Pattadakal
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Pattadakal   |   Bagalkot

Pattadakal also spelled Paṭṭadakallu is a World Heritage site, a village and an important tourist centre in the state of Karnataka and is located on the left bank of the Malaprabha River in Bagalkot district and is 22 km from Badami and 514 km from Bangalore. It is 22 km from Badami and about 10 km from Aihole, both of which are well known for Chalukya monuments. The Pre-Chalukya historical and Archaeological site Bachinagudda is also near Pattadakal.

Pattadakal, site where Badami Chalukya kings were crowned, was the capital of the Chalukya dynasty of Karnataka in Southern India between the 6th and 8th centuries. The Chalukyas built many temples here between the 7th and 8th century. There are ten temples at Pattadakal, including a Jain sanctuary surrounded by numerous small shrines and plinths in fusion of various Indian architectural styles (Rekha, Nagara, Prasada and Dravida Vimana). Four temples were built in Chalukya Dravida style, four in Nagara style of Northern India, while the Papanatha temple in a fusion of the two idioms. In all, nine Shiva temples and a Jaina basadi (called Jain Narayana temple built in the 9th century by theRashtrakutas), situated along the northern course of a river.

Chandrashekhara Temple

To the left of the Sangameshvara is the small Chandrashekhara Temple. Its architectural style is very simple, without any idols or fragile carvings. This small shrine consists of sanctum with a Shivalinga and a small hall. Only one idol of doorkeeper remains now.

Mallikarjuna Temple

Mallikarjuna Temple is a smaller version of the Virupaksha temple and was built by Vikramadiyta's second queen Trilokyamahadevi in 745. This temple is also was constructed by Rani Trilokyamahadevi to celebrate the victory (by Vikramaditya II) over the Pallavas and was built immediately after and close to the Virupaksha temple. There are two grand images on both the sides of the entrance to the navaranga. The eighteen pillars of the navaranga have figures pertaining to Ramayana, Mahabharatha and those representing social conditions of those days.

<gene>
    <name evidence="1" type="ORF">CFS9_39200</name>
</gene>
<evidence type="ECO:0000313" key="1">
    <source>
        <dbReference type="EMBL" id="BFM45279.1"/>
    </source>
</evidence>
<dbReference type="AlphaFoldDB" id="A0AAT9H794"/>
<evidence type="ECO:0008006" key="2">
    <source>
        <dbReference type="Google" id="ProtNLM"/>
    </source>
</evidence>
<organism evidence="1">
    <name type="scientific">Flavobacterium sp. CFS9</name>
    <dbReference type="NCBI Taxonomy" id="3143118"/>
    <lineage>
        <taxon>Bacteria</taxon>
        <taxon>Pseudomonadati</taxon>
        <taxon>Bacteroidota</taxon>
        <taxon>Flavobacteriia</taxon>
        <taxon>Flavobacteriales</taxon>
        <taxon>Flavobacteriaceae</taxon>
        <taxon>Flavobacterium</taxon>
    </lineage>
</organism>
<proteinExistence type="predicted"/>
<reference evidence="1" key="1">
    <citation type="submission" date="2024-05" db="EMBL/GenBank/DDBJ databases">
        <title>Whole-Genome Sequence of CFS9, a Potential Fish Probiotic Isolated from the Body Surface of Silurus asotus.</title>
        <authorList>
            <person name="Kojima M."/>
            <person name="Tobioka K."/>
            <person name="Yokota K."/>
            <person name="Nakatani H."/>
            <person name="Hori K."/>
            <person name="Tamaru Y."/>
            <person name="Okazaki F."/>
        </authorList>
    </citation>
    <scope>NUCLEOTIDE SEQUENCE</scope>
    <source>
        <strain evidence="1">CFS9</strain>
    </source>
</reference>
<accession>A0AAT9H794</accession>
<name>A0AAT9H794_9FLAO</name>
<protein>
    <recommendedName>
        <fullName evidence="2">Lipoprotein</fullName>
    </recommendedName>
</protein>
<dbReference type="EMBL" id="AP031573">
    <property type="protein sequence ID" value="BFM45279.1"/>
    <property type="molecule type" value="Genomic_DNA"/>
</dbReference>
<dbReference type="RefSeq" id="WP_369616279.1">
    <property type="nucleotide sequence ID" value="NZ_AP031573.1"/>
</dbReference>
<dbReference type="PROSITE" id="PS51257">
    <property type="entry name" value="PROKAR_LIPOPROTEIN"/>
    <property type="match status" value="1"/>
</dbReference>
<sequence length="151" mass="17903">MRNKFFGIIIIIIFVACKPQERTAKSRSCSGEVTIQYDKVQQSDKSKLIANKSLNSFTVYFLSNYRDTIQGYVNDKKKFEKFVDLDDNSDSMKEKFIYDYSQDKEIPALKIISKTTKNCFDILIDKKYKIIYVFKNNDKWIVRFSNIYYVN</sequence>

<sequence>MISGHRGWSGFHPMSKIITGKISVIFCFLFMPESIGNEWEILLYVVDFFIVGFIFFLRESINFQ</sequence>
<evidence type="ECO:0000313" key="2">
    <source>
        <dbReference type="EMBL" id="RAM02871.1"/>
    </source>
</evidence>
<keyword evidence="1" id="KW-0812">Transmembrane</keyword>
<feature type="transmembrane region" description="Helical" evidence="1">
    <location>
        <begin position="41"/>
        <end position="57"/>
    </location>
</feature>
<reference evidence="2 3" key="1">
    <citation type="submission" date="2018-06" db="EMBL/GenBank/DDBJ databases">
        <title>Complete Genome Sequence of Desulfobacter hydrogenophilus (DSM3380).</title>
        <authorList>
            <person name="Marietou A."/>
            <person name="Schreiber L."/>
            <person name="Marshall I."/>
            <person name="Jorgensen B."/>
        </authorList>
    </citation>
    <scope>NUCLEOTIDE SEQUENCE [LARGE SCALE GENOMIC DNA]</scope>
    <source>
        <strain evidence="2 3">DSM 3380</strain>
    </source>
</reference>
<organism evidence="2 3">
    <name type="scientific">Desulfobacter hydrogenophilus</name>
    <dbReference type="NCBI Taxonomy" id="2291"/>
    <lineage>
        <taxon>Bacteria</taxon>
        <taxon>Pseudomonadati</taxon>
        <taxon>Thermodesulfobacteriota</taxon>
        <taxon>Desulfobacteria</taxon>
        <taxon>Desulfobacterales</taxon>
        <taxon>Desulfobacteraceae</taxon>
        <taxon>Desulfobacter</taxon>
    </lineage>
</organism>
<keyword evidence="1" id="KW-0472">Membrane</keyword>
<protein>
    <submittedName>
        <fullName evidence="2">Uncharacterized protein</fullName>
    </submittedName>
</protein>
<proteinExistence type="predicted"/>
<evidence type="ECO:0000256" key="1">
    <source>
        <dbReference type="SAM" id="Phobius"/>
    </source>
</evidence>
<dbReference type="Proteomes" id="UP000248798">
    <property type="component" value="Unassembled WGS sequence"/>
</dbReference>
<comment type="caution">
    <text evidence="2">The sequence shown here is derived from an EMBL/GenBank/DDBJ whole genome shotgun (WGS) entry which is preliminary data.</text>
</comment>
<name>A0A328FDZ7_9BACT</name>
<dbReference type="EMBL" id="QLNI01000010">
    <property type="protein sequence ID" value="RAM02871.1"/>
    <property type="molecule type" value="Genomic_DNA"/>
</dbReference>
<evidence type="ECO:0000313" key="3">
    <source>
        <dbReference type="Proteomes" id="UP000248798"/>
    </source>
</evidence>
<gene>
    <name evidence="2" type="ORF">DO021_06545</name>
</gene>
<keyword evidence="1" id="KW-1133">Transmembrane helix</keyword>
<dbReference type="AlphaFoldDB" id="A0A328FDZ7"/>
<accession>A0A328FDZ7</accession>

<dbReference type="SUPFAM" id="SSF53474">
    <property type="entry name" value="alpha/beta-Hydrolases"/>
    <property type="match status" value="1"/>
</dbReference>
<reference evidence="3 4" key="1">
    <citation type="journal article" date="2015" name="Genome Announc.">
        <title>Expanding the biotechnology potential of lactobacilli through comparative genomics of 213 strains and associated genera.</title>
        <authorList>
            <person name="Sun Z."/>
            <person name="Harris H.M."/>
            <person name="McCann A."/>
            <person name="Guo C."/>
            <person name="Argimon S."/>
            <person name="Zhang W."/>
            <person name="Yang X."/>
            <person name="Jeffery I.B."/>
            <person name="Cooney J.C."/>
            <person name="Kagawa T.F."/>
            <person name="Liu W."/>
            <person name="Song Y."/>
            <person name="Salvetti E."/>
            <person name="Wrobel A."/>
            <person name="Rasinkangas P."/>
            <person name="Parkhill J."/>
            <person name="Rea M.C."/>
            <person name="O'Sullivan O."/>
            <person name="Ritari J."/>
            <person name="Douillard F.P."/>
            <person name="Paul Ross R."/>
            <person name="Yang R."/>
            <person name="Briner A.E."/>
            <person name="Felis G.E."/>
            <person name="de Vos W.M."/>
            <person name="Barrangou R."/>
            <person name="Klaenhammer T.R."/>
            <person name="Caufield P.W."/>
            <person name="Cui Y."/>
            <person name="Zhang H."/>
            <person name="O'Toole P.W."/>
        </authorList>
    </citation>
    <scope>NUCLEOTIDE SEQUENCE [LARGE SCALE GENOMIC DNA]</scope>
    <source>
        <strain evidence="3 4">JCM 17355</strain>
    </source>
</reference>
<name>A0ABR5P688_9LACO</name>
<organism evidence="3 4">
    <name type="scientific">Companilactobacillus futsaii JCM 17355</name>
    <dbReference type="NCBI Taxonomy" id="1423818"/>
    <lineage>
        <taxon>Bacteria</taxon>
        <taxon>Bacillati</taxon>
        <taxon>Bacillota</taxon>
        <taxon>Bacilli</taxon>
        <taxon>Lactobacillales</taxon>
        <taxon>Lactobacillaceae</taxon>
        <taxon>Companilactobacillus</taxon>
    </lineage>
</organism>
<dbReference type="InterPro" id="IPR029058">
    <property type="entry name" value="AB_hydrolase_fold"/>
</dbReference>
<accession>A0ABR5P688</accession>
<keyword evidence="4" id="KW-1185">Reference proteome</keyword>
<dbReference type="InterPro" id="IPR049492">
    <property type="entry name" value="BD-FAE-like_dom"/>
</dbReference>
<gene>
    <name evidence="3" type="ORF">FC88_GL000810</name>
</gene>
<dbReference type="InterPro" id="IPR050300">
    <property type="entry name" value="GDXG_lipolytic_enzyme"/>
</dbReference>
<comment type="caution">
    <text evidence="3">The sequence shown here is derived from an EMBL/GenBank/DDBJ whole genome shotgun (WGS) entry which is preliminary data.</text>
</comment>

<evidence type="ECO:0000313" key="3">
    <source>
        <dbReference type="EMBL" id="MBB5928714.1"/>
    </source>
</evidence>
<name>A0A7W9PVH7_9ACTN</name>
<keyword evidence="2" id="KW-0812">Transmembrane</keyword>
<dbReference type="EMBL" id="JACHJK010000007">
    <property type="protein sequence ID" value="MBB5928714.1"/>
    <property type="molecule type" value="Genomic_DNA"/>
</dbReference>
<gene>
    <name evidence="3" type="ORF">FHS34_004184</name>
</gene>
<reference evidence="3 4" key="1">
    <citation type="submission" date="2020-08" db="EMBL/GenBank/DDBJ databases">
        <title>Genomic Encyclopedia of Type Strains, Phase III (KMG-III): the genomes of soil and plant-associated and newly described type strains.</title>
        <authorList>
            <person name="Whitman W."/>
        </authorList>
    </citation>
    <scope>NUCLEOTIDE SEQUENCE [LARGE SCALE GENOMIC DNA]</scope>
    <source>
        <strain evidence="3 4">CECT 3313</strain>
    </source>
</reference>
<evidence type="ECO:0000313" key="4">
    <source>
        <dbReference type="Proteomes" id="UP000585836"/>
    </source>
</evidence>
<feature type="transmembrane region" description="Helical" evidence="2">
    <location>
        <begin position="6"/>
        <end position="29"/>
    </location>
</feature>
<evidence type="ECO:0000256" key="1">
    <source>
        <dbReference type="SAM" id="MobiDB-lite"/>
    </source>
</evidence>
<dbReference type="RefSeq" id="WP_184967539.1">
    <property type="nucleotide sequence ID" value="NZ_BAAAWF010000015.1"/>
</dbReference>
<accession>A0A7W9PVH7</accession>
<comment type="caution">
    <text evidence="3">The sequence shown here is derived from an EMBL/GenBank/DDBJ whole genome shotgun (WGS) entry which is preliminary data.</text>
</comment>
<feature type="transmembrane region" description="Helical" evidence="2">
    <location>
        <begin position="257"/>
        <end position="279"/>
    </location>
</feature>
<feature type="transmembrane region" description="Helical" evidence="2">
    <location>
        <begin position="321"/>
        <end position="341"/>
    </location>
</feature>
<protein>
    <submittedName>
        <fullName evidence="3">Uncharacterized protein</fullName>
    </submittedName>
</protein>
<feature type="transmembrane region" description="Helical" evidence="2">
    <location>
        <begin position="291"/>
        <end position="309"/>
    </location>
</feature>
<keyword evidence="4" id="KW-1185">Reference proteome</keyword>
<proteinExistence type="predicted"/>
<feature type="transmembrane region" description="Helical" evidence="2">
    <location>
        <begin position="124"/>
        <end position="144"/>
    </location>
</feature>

Kashivisvanatha Temple

Kasivisvesvara Temple was the last to be built in early Chalukya style. This temple was built by the Rashtrakutas in the 8th century. On the pillars of the inner passage, female figures are engraved in high relief. On the ceiling, Somaskanda is represented. Its sanctum has a rekhanagara tower.

Galganatha Temple

Galaganatha Temple was built a century later in the architecture style of Rekha Nagara Prasada which contains a sculpture of Lord Shiva killing the demon Andhakasura. The rekhanagara style tower over the temple is very fine. It seems to have been constructed during the first half of the 8th century.

Kadasiddhesvara and Jambulingeswara temples

Kadasiddhesvara and Jambulingeswara temples are both attributed to the 7th century. Kadasiddeshvara temple which has a sculpture of Shiva holding a trident or trishul in his hands and its twin temple, the Jambulinga Temple are all built in Nagara style and resemble the Hucchimalli' Guddi at Aihole.

Jambulinga temple

Behind the Galaganatha temple is the shrine of Jambulinga and has a sanctum with a shukanasa and a navaranga. At the doorway of the shukanasa are idols of Shiva’s guards Nandi and Virabhadra. In the shrine is the linga. The outer wall niches of the sancyum have idols of Shiva (Lakulisha) and Vishnu. It has a small rekhanagara tower.

Kadasiddheshvara temple

To the north, very close to the Jambulinga shrine, is the shrine of Kadasiddheshvara. There are several well executed idols of Shiva, Parvathi and Vishnu and other divinities on the outer wall.

Papanatha temple

Papanatha temple is built in the vesara style dated to 680. The temple was started in nagara style but later changed to a more balanced Dravidian style. It is located to the south of the Virupaksha has a portico, main hall, big antechamber and the sanctum with encircled path way. At the doorway of the inner hall are idols of door-keepers, Nandi and Virabhadra. There are 16 pillars in the main hall, which have fine figures of couples and carved figures of females. The ceiling has impressive figures of Shiva-Parvathi with Vishnu and the gandharvas. To the north-west, on the wall is a notable figure of a royal court.

Photography: [Divakar Hiriyadka]

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